I have already written and tested a LADSPA plugin that employs a very similar lookahead limiter algorithm. In it, the signal level was being limited instead of a model of the cone excursion, but the action of the algorithm is very much the same, so I am confident I can modify the code to include excursion limiting as well.
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Old 27th October 2016, 05:42 PM   #6
Boden is offline Boden  Netherlands
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Hello Charlie,

For someone with your programming skills and DSP knowledge this might be interesting.

The Schurer Thesis is based on the Klippel work.

http://doc.utwente.nl/13925/1/t0000002.pdf

http://etd.dtu.dk/thesis/185888/imm3871.pdf

Good Luck,

Eelco
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Old 27th October 2016, 06:29 PM   #7
CharlieLaub is offline CharlieLaub  United States
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Quote:
Originally Posted by Boden View Post
Hello Charlie,

For someone with your programming skills and DSP knowledge this might be interesting.

The Schurer Thesis is based on the Klippel work.

http://doc.utwente.nl/13925/1/t0000002.pdf

http://etd.dtu.dk/thesis/185888/imm3871.pdf

Good Luck,

Eelco
Thanks for linking to those texts. I like to read this stuff, actually.

Some of these approaches are intended to make the transducer perform better, e.g. by reducing non-linearities, etc. That's not my (current) goal.

I build open baffle speakers mostly these days. OB bass requires very large swept volume because of the cancellation due to the open path between front and rear. Typicallly one has to apply some boost (depending on a variety of factors) below 100-200 Hz to raise the response on axis to the rest of the passband and this can easily exceed 12dB. At low volumes this is probably OK but on louder passages cone excursion can easily exceed Xmax. In fact, it is very possible to create a system that can bottom out the voice coil former, and that is not good. But I do want to add extension when I can.

One solution is to apply limiting. The idea is to still use a good amount of bass lift and allow the driver to do as much as its excursion will allow. When playing at louder volumes where this may cause excessive excursion the bass lift should be dialed back just enough to keep the cone excursion within a safe limit. My existing LADSPA plugin did this essentially by keeping the signal level under some limit. This also has the effect of preventing clipping when the digital signal is rendered via the DAC, but I showed that it will also limit cone excursion in a sense. I built the plugin around a Linkwitz-Transform function and dialed back the amount of boost by modulating the LT filter itself. This new twist is an effect to more directly get an estimate on the cone excursion. Again it's only a linear model, but that is probably good enough in this case.

I have always thought that Klippel's Mirror Filter concept was interesting. Seems to have some modest success in the real world, at least that is what I recall reading some while back, but the characterization and implementation seemed a bit more than I wanted to tackle on my own. It seemed to be targeted at making small, inexpensive drivers perform much better. This is very important in the commercial realm. But for DIY purposes, when you are not building speakers for a laptop or TV, you might as well just choose a better performing driver to begin with.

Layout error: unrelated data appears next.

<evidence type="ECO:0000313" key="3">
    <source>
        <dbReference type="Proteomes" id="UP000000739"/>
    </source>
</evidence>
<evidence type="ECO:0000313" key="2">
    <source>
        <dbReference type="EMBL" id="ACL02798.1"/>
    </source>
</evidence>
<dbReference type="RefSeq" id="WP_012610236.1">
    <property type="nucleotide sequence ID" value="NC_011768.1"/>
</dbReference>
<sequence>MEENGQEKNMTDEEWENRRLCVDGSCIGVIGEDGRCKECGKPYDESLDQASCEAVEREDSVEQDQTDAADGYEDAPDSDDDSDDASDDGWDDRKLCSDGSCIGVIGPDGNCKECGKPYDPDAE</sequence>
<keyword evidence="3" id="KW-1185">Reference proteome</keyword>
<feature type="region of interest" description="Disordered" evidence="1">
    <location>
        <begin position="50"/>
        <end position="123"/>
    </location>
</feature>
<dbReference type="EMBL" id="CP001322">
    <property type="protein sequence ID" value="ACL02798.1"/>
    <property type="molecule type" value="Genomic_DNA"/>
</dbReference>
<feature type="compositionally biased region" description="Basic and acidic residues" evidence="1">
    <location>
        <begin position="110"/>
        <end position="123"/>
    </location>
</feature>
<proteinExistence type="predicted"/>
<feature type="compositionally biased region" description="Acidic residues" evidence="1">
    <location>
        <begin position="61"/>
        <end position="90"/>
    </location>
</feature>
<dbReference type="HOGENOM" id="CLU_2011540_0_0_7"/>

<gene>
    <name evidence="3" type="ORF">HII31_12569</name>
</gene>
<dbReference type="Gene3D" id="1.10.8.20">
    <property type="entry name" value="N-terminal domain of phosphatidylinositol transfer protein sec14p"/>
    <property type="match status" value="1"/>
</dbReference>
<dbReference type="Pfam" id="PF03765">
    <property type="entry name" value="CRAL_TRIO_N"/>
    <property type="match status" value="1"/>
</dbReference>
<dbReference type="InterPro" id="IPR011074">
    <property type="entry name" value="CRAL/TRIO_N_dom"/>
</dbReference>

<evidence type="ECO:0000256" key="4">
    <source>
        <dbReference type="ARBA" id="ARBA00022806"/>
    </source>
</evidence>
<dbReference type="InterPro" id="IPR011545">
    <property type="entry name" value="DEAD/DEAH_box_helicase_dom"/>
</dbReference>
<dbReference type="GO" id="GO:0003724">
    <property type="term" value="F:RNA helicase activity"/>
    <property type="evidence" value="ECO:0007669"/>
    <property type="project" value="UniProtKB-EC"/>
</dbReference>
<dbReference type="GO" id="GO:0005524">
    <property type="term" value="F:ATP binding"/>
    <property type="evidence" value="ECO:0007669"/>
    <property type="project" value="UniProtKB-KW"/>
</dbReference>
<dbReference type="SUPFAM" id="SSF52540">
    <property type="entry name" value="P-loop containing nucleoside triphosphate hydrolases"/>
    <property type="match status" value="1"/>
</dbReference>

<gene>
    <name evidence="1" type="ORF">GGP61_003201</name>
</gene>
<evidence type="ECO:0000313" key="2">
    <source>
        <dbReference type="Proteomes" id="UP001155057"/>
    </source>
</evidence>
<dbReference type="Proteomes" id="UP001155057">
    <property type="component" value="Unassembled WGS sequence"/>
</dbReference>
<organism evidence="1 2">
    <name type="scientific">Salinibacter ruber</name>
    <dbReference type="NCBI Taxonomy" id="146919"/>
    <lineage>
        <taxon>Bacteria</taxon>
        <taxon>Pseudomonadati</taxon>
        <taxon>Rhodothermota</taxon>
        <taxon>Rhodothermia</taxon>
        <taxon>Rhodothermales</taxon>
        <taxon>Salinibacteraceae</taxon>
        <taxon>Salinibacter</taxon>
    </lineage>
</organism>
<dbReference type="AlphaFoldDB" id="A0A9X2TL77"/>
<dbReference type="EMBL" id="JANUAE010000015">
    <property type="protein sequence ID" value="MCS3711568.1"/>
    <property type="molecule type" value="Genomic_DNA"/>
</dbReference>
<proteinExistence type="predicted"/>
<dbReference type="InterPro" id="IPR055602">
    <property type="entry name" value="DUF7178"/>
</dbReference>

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Old 27th October 2016, 07:27 PM   #8
Boden is offline Boden  Netherlands
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The real challenge with the feedforward process, as described by Schurer, is the accurate establishment of the non-liniar parameters of the speaker in question. Not two drivers seem to be alike. Also, an amp that is really fully dc coupled and can actually deliver dc pulses to the speakers is necessary. Fine for a lab, not for series production. This might be an explanation for the non-use of Klippels concept.

Eelco
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Old 31st October 2016, 05:20 AM   #9
HammerSandwich is offline HammerSandwich
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Originally Posted by CharlieLaub View Post
In general the action is to, only when needed, apply frequency dependent attenuation such that peaks are dialed down to keep the excursion below the pre-determined limit.
Seems similar to Bag End's Infrasub.

Nice work!
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Old 31st October 2016, 03:29 PM   #10
CharlieLaub is offline CharlieLaub  United States
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Quote:
Originally Posted by HammerSandwich View Post
Seems similar to Bag End's Infrasub.

Nice work!
The limiter should actually perform better than Bag Ends circuit, at least from what I know about that. The consequence of my approach is latency, which is unacceptable in a commercial standalone subwoofer that will be used with other loudspeakers. My LADSPA limiter plugin is just one part of the overall crossover system, and so you can delay the rest of the loudspeaker system to match the latency from the subwoofer's limiting algorithm. Well, a better choice of words would be: you have to!

I'm still thinking about how best to (re) configure the existing limiter plugin so that it can be used in this way (excursion limiting).